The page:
Carrie Lam

Carrie Lam should push on and split up bureau

The transport and housing portfolio is too big for one minister and, in the wake of MTR scandals and the need for homes, it should be broken up

PUBLISHED : Tuesday, 10 July, 2018, 6:13am
UPDATED : Tuesday, 10 July, 2018, 6:13am

Ideally, the chief executive should have a free hand to revamp the government according to policy commitments and priorities. In reality, this is easier said than done.

Reshuffling bureaus often involves extra spending, which makes it a hard sell to our money-conscious society. It may even become futile if lawmakers join hands to drag or block the proceedings.

Chief Executive Carrie Lam Cheng Yuet-ngor appeared reluctant to revive any talk of restructuring when summing up her work in the first year.

She later made it clear that there were no intentions to do so, adding that she did not want to be distracted from other more pressing issues. When asked about a possible split of his Transport and Housing Bureau, minister Frank Chan Fan said he would prefer keeping the housing portfolio.

Sub-degree programmes in need of revamp

The combination of transport and housing into one bureau has long been an issue of concern. The scope of the two policy areas is so vast that there is simply too much for one minister to handle.

As Lam has given priority to housing, it makes more sense to put development and housing in one bureau. The case for splitting the bureau becomes even stronger in the wake of scandals over shoddy construction works at the Sha Tin-Central rail link and the cost overruns and delays of the cross-border high-speed line, both involving the MTR Corporation.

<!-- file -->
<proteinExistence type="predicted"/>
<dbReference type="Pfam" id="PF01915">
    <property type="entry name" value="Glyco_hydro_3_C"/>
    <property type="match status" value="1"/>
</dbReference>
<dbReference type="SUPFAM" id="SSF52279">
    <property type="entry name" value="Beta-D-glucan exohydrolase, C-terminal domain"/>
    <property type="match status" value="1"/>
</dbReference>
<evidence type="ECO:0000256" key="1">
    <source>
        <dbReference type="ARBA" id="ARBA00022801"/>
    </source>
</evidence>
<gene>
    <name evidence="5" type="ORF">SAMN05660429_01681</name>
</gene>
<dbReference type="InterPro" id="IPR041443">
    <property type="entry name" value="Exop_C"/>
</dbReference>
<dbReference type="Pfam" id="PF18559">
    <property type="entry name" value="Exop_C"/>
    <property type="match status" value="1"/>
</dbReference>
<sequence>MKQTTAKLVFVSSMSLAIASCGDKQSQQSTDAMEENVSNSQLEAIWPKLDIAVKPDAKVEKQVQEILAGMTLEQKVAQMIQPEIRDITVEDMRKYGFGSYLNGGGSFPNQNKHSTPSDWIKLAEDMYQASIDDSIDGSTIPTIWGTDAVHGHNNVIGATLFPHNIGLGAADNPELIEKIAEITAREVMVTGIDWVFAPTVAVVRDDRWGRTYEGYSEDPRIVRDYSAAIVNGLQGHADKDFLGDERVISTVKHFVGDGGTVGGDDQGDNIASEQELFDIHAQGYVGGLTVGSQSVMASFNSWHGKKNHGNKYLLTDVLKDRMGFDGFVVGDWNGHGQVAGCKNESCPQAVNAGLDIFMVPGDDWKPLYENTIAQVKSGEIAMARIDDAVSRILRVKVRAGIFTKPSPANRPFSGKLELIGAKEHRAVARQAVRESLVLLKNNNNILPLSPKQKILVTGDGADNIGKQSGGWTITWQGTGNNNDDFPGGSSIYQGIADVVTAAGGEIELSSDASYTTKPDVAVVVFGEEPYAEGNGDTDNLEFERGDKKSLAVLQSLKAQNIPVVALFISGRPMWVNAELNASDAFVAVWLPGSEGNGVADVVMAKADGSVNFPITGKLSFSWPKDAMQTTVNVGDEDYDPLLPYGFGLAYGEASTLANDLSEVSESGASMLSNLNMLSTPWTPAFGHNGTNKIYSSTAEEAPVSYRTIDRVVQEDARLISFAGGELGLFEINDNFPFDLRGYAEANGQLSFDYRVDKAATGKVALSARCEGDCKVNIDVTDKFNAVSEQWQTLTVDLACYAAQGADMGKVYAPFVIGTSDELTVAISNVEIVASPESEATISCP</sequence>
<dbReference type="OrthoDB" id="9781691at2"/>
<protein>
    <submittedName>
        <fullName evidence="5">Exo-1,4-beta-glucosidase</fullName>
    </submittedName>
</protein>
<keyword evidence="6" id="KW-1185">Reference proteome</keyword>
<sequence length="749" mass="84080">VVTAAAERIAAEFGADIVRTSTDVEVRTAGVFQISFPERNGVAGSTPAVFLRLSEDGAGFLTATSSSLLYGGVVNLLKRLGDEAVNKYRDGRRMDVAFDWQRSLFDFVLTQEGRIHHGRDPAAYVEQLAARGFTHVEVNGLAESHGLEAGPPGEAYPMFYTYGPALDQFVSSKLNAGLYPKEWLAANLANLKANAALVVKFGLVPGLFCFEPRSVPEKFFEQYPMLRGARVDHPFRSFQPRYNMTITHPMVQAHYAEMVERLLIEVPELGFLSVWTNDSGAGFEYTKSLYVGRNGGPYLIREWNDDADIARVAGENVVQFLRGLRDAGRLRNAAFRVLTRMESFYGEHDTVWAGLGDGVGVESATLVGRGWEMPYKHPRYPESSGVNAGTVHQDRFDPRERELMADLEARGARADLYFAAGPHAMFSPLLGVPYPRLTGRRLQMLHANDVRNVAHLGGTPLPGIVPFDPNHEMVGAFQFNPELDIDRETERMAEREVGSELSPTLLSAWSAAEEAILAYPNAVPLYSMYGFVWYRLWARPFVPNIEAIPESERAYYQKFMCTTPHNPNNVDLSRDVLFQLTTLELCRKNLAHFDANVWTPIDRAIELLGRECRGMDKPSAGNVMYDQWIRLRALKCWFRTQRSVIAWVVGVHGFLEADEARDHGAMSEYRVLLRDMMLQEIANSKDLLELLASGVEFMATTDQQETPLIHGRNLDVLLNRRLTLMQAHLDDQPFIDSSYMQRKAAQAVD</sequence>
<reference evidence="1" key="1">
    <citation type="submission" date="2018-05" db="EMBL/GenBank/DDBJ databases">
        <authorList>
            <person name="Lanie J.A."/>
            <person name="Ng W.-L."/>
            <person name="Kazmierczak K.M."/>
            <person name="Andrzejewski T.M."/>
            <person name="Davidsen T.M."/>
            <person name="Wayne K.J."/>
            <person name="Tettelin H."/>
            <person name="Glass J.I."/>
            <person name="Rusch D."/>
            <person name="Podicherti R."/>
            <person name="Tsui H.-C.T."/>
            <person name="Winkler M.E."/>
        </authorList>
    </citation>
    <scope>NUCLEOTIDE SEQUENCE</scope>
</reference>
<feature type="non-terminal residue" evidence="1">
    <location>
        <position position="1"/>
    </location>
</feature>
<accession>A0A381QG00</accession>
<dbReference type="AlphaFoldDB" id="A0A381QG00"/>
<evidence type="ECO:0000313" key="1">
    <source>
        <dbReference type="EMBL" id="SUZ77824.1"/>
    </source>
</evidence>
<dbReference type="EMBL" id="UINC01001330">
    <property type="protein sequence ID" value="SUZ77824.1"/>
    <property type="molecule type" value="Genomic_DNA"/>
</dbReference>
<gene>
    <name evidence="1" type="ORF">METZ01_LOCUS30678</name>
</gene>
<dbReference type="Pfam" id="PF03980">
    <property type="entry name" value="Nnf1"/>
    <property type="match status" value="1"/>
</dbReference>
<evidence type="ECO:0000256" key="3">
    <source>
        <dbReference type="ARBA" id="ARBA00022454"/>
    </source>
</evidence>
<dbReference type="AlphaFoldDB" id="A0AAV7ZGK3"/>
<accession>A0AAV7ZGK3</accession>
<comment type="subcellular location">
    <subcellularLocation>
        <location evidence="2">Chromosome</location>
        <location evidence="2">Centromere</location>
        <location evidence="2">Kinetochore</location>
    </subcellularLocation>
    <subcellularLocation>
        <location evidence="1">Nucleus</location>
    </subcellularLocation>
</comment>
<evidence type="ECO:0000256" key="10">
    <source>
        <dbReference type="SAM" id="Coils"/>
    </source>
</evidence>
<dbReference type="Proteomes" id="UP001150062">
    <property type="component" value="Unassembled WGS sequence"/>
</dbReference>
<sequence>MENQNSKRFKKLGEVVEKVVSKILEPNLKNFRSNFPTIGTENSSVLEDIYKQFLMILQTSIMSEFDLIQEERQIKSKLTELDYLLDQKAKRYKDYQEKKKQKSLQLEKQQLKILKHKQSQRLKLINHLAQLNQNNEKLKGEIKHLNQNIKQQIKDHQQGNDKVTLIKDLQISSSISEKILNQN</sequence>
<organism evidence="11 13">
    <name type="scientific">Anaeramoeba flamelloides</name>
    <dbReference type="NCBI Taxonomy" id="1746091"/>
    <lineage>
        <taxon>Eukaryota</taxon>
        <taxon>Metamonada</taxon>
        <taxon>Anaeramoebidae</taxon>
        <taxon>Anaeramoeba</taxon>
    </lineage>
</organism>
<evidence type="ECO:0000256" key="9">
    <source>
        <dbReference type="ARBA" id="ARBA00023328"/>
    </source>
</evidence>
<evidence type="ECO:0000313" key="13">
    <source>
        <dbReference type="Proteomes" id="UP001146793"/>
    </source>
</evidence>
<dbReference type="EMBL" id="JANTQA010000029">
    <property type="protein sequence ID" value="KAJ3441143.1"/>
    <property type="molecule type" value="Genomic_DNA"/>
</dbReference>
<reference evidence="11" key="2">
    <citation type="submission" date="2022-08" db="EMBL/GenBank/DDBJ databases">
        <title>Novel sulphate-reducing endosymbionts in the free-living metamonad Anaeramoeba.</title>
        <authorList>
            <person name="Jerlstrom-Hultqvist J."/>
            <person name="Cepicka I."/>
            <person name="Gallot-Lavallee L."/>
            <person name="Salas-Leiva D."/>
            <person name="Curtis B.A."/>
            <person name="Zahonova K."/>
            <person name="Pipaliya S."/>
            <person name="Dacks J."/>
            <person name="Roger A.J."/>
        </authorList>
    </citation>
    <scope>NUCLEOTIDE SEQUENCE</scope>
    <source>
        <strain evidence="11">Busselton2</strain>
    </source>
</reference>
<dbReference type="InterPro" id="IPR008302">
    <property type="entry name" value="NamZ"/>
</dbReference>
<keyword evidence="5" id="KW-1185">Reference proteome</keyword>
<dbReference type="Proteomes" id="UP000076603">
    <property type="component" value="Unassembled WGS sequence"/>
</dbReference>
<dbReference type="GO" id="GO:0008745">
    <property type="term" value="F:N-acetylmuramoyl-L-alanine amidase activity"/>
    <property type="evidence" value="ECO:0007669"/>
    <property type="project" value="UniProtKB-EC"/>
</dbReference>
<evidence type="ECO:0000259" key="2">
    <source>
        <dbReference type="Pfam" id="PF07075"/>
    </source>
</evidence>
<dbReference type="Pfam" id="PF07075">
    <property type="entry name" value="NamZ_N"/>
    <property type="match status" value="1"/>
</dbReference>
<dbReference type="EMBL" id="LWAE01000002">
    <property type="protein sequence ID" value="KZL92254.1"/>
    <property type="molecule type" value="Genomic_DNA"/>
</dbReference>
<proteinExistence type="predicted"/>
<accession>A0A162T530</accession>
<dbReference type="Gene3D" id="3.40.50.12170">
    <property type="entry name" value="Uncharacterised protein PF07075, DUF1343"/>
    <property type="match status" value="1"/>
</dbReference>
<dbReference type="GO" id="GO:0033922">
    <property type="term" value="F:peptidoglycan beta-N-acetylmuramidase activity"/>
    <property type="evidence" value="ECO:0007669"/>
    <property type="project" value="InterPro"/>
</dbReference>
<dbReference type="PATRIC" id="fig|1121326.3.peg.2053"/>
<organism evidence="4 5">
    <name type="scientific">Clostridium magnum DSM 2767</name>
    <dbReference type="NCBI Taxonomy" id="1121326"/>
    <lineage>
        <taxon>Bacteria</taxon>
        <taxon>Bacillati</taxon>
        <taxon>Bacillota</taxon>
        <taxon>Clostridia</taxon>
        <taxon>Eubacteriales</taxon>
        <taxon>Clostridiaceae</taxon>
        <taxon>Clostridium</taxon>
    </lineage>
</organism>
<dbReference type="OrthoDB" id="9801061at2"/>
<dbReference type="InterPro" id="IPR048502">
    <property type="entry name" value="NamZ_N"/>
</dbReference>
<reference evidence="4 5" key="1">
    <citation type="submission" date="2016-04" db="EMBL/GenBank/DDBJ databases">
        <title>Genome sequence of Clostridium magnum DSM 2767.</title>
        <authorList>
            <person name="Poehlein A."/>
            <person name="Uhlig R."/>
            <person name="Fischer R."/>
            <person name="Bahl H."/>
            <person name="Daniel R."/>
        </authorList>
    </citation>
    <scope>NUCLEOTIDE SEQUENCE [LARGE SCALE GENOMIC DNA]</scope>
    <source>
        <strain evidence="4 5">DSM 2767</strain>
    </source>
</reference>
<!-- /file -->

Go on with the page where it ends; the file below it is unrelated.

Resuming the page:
Unlike the first two chief executives who were able to reshuffle or expand the ministerial tiers without much hassle, it took two years for the former chief executive, Leung Chun-ying, to create a new Innovation and Technology Bureau, which formed part of his election manifesto. The delay owed much to the prevailing political tension with pro-democracy lawmakers.

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Now that the atmosphere is relatively more relaxed, it may be a good time to put restructuring on the agenda. Some lawmakers said the government needed to provide a clear housing strategy before supporting the split.

But performances in the two portfolios risk deteriorating further if there is insufficient leadership and supervision. Lam should have the courage to push ahead if the revamp can foster better progress in housing and transport. It is also in the public interest for lawmakers to support it.